Indian village women on grass, 2020

Acrylic on canvas, 16" x 20"

Arpa Mukhopadhyay

Arpa Mukhopadhyay is an emerging artist based in Pune, India. Though an engineer with a masters in literature, she has slowly converted her lifelong passion for painting into her profession. Her artworks have have appeared in magazines like Art Hole, Ehsaas, Postscript, Sapphire Hues, and PMN.Stories and in exhibitions in India, the UK, the US, and Mexico.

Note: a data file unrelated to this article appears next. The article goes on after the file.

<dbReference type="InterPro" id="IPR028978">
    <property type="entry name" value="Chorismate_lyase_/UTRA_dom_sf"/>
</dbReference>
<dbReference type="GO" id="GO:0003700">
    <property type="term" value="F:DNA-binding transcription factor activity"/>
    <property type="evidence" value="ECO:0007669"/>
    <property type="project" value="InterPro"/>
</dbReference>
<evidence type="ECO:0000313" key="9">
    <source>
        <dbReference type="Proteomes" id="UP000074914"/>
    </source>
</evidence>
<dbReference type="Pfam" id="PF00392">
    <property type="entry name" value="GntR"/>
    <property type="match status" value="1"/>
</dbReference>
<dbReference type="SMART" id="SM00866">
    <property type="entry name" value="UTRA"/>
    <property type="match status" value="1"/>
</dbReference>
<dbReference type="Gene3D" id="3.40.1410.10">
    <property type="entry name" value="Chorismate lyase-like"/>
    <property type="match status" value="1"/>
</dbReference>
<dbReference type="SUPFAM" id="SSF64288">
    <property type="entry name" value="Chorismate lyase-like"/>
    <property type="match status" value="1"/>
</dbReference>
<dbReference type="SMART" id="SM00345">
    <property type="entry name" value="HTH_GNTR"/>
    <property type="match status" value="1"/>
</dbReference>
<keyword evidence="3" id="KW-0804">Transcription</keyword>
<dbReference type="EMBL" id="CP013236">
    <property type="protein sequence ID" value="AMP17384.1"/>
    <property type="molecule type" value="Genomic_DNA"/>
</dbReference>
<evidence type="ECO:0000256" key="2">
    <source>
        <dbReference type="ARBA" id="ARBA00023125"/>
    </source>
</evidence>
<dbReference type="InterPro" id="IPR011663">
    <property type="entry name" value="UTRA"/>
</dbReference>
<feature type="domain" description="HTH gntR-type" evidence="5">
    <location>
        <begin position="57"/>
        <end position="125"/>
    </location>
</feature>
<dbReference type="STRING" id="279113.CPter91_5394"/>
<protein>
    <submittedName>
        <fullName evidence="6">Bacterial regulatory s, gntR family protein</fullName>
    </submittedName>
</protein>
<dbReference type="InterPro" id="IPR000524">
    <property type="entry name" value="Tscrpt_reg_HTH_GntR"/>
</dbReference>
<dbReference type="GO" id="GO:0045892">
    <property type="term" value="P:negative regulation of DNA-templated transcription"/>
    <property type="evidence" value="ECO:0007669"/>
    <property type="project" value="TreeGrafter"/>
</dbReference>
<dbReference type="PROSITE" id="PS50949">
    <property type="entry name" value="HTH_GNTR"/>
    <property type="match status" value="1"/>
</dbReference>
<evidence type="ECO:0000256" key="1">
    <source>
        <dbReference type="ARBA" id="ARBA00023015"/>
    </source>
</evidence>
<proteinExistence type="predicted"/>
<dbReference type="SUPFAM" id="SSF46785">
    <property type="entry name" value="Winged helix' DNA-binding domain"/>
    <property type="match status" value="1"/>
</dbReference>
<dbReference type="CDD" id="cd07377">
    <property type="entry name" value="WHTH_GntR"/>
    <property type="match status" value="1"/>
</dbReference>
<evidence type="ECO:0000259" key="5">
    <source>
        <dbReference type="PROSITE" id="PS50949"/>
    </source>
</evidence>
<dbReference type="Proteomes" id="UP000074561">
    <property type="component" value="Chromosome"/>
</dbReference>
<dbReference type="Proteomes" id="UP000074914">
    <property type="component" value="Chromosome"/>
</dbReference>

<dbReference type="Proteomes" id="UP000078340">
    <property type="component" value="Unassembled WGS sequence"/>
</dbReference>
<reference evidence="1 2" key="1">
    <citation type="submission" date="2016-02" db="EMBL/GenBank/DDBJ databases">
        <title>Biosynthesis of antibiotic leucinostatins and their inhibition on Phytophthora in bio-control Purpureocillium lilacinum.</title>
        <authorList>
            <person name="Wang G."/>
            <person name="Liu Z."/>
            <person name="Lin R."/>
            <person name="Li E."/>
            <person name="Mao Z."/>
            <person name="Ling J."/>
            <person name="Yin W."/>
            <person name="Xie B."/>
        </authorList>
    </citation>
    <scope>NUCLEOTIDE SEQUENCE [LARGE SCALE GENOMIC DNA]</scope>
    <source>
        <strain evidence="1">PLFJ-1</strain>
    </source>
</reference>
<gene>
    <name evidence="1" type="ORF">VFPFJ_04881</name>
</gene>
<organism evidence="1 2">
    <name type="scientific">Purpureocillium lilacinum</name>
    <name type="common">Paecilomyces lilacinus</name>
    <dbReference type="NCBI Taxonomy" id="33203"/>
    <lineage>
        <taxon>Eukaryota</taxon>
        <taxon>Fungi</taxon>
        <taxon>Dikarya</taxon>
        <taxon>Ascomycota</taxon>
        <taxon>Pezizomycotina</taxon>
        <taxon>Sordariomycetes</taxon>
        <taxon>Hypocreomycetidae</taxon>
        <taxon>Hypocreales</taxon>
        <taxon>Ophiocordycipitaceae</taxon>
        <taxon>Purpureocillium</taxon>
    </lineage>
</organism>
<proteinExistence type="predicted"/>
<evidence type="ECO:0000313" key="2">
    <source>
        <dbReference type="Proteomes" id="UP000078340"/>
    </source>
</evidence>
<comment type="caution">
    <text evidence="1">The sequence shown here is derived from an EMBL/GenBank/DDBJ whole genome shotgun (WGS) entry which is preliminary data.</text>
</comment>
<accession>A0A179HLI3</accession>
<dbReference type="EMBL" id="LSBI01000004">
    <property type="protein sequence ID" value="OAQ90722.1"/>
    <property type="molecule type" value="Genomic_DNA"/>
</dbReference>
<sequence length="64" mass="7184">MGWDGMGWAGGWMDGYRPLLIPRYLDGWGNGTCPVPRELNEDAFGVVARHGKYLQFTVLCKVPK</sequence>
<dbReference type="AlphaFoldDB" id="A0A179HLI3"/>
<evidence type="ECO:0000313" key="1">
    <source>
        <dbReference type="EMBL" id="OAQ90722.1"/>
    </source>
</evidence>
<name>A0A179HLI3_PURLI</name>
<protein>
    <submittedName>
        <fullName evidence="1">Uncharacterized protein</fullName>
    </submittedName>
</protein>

“I lived in a small Indian village in my childhood. The women of Indian villages are extremely strong, both physically and mentally. They are the pillars of their families, and it’s amazing to see that, in spite of the amount of work they have to do to sustain themselves, they live such fascinating lives. The paintings in my Indian Women series are inspired by my childhood memories of these women — their way of conducting themselves, their extremely loving nature, and my admiration for them — and by the old Indian master artist Jamini Roy’s Bride and two Companions, which depicts a traditional Indian bride and her companions, rustic in their saris and jewellery, without any artificial beauty or mythological background. Jamini Roy trained in Western art at the Government School of Art in Calcutta in the early twentieth century and became a famous portrait and landscape artist in the European tradition, but he soon realized he needed to move away from his early Impressionism and draw inspiration from his own culture, from living folk and tribal art. He was most influenced by Kalighat Pat, a style of art characterized by bold, sweeping brush strokes and geometric symmetry. Like Bride and two Companions, my Indian Women series combines my contemporary style with the traditional Indian style that inspired Jamini Roy (and which he further inspired). In Indian village women on grass, we can see women meeting each other after a hard day’s work, narrating their experiences while resting in a nearby field. Their lives are similarly rural but equally fascinating, depicted by their similarly bright but differently coloured saris.”